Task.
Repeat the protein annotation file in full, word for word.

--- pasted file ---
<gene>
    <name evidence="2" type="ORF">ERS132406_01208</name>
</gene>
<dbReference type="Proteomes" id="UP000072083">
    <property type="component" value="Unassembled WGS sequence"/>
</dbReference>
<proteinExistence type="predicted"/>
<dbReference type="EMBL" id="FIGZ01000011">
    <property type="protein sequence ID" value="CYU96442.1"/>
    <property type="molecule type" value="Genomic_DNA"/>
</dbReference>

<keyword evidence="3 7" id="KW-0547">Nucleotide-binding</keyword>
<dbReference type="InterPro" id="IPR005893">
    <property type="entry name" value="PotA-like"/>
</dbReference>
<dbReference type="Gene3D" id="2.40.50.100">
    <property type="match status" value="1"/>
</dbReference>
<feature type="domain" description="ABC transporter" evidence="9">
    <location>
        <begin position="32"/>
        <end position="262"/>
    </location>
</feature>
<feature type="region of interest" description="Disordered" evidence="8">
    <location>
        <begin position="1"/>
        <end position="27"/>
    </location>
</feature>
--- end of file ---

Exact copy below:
<gene>
    <name evidence="2" type="ORF">ERS132406_01208</name>
</gene>
<dbReference type="Proteomes" id="UP000072083">
    <property type="component" value="Unassembled WGS sequence"/>
</dbReference>
<proteinExistence type="predicted"/>
<dbReference type="EMBL" id="FIGZ01000011">
    <property type="protein sequence ID" value="CYU96442.1"/>
    <property type="molecule type" value="Genomic_DNA"/>
</dbReference>

<keyword evidence="3 7" id="KW-0547">Nucleotide-binding</keyword>
<dbReference type="InterPro" id="IPR005893">
    <property type="entry name" value="PotA-like"/>
</dbReference>
<dbReference type="Gene3D" id="2.40.50.100">
    <property type="match status" value="1"/>
</dbReference>
<feature type="domain" description="ABC transporter" evidence="9">
    <location>
        <begin position="32"/>
        <end position="262"/>
    </location>
</feature>
<feature type="region of interest" description="Disordered" evidence="8">
    <location>
        <begin position="1"/>
        <end position="27"/>
    </location>
</feature>